Shifts in global power, ongoing or potential, are a lively topic among policy makers and observers. One question is whether (or when) China will displace the United States as the dominant global player, perhaps along with India.
Such a shift would return the global system to something like it was before the European conquests. Economic growth in China and India has been rapid, and because they rejected the West's policies of financial deregulation, they survived the recession better than most. Nonetheless, questions arise.
One standard measure of social health is the U.N. Human Development Index. As of 2008, India ranks 134th, slightly above Cambodia and below Laos and Tajikistan, about where it has been for many years. China ranks 92nd-tied with Belize, a bit above Jordan, below the Dominican Republic and Iran.
India and China also have very high inequality, so more than a billion of their inhabitants fall far lower on the scale.
Another concern is the U.S. debt. Some fear it places the U.S. in thrall to China. But apart from a brief interlude ending in December, Japan has long been the biggest international holder of U.S. government debt. Creditor leverage, furthermore, is overrated.
In one dimension-military power-the United States stands alone. And Obama is setting new records with his 2011 military budget. Almost half the U.S. deficit is due to military spending, which is untouchable in the political system.
When considering the U.S. economy's other sectors, Nobel laureate Joseph Stiglitz and other economists warn that we should beware of "deficit fetishism." A deficit is a stimulus to recovery, and it can be overcome with a growing economy, as after World War II, when the deficit was far worse.
And the deficit is expected to grow, largely because of the hopelessly inefficient privatized health care system-also virtually untouchable, thanks to business's ability to overpower the public will.
However, the framework of these discussions is misleading. The global system is not only an interaction among states, each pursuing some "national interest" abstracted from distribution of domestic power. That has long been understood.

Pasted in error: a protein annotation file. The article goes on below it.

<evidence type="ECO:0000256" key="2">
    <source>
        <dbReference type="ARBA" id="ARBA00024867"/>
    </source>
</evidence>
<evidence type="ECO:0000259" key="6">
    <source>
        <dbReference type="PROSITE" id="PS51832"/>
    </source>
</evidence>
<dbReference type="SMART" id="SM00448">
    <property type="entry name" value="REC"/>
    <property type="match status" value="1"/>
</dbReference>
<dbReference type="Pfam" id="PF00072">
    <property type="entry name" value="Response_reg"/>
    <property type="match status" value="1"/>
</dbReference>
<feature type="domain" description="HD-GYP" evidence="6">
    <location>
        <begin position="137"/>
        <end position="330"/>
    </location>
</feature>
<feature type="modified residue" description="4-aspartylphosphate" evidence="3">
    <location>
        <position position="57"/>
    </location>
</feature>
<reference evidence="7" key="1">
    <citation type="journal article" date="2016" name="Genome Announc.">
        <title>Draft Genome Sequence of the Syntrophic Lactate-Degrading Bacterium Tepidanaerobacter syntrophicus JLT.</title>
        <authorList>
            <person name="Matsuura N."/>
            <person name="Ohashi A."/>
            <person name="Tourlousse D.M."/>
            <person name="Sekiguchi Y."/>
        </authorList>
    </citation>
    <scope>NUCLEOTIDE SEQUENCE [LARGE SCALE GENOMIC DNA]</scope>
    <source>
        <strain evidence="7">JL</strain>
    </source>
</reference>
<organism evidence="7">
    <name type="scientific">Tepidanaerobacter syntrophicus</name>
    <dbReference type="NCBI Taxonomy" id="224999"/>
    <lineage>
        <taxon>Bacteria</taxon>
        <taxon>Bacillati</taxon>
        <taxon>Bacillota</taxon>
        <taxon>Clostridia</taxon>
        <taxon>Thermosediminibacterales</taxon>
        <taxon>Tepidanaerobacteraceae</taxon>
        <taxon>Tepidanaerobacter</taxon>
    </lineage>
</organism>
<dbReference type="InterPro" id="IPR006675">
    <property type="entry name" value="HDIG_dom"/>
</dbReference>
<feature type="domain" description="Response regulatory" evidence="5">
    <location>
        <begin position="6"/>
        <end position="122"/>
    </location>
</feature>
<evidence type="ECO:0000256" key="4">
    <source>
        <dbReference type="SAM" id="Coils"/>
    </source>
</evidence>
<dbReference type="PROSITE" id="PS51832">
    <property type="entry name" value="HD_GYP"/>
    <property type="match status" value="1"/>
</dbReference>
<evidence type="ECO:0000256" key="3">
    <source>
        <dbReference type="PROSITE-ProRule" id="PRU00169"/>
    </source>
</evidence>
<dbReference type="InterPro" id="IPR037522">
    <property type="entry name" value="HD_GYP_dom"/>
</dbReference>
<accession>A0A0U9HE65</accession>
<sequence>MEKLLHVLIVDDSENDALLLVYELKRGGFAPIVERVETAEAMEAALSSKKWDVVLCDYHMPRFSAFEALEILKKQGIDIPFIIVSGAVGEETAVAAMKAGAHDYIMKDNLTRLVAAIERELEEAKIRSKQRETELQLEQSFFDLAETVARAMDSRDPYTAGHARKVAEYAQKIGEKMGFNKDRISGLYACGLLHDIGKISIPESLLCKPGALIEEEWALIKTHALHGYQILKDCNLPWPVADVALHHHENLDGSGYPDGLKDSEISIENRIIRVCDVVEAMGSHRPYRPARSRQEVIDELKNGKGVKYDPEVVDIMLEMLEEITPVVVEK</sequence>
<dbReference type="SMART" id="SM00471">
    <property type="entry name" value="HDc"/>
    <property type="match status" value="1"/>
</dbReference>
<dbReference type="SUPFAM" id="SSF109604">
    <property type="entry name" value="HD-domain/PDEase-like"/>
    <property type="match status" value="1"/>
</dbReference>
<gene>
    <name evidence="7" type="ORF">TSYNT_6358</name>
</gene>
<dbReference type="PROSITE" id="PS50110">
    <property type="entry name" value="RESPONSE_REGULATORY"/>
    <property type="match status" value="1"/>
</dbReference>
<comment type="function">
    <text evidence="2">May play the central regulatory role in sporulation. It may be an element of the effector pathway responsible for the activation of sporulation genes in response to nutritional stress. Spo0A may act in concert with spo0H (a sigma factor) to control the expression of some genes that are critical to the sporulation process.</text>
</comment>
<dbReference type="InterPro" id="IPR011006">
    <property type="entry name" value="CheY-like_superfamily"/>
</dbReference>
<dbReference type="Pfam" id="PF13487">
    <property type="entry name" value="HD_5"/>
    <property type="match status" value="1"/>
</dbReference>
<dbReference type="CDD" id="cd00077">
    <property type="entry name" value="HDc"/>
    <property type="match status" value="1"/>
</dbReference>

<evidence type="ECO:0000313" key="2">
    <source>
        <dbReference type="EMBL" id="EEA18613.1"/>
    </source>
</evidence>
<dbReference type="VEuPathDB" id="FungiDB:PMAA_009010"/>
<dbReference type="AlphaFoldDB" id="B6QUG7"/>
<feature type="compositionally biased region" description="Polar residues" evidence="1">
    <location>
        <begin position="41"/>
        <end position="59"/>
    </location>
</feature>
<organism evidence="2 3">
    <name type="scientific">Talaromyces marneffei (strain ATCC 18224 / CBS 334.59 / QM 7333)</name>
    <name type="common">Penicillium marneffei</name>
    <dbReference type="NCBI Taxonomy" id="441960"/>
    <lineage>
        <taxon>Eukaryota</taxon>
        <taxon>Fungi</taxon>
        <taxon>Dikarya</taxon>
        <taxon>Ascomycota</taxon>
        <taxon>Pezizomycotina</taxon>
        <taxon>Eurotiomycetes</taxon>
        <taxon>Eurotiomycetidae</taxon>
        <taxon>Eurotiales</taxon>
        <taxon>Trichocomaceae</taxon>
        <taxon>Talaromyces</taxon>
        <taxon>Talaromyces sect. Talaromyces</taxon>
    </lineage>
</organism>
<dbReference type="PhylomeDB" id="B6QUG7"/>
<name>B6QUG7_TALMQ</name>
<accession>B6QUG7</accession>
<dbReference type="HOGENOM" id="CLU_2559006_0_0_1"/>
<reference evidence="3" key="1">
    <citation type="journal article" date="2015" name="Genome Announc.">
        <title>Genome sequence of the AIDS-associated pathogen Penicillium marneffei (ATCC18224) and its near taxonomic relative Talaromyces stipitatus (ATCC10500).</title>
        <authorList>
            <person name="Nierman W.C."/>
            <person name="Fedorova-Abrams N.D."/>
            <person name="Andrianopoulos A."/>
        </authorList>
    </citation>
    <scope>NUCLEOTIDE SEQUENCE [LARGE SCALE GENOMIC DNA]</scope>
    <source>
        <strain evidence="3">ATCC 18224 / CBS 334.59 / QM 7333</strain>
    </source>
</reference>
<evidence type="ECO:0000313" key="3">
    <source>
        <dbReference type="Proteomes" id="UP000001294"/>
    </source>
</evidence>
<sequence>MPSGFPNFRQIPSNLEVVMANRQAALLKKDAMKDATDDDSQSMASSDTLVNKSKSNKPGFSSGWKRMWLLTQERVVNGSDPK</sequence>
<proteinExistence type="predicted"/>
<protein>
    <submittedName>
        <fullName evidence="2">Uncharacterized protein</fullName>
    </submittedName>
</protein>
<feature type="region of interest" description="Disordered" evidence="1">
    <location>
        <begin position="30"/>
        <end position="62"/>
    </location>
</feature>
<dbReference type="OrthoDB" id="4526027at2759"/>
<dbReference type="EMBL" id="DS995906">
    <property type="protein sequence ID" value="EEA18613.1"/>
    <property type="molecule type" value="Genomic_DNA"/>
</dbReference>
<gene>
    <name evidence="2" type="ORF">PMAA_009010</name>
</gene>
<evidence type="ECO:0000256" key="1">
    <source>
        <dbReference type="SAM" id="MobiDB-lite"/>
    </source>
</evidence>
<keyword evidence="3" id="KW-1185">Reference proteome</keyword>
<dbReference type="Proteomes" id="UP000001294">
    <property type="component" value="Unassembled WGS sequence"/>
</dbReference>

Adam Smith concluded that the "principal architects" of policy in England were "merchants and manufacturers," who ensured that their own interests are "most peculiarly attended to," however "grievous" the effects on others, including the people of England.
Smith's maxim still holds, though today the "principal architects" are multinational corporations and particularly the financial institutions whose share in the economy has exploded since the 1970s.
In the United States we have recently seen a dramatic illustration of the power of the financial institutions. In the last presidential election they provided the core of President Obama's funding.
Naturally they expected to be rewarded. And they were-with the TARP bailouts, and a great deal more. Take Goldman Sachs, the top dog in both the economy and the political system. The firm made a mint by selling mortgage-backed securities and more complex financial instruments.
Aware of the flimsiness of the packages they were peddling, the firm also took out bets with the insurance giant American International Group (AIG) that the offerings would fail. When the financial system collapsed, AIG went down with it.
Goldman's architects of policy not only parlayed a bailout for Goldman itself but also arranged for taxpayers to save AIG from bankruptcy, thus rescuing Goldman.
Now Goldman is making record profits and paying out fat bonuses. It, and a handful of other banks, are bigger and more powerful than ever. The public is furious. People can see that the banks that were primary agents of the crisis are making out like bandits, while the population that rescued them is facing an official unemployment rate of nearly 10 percent, as of February. The rate rises to nearly 17 percent when all Americans who wish to be fully employed are counted.
Bringing Obama to Heel
Popular anger finally evoked a rhetorical shift from the administration, which responded with charges about greedy bankers. "I did not run for office to be helping out a bunch of fat-cat bankers on Wall Street," Obama told 60 Minutes in December. This kind of rhetoric was accompanied with some policy suggestions that the financial industry doesn't like (e.g., the Volcker Rule, which would bar banks receiving government support from engaging in speculative activity unrelated to basic bank activities) and proposals to set up an independent regulatory agency to protect consumers.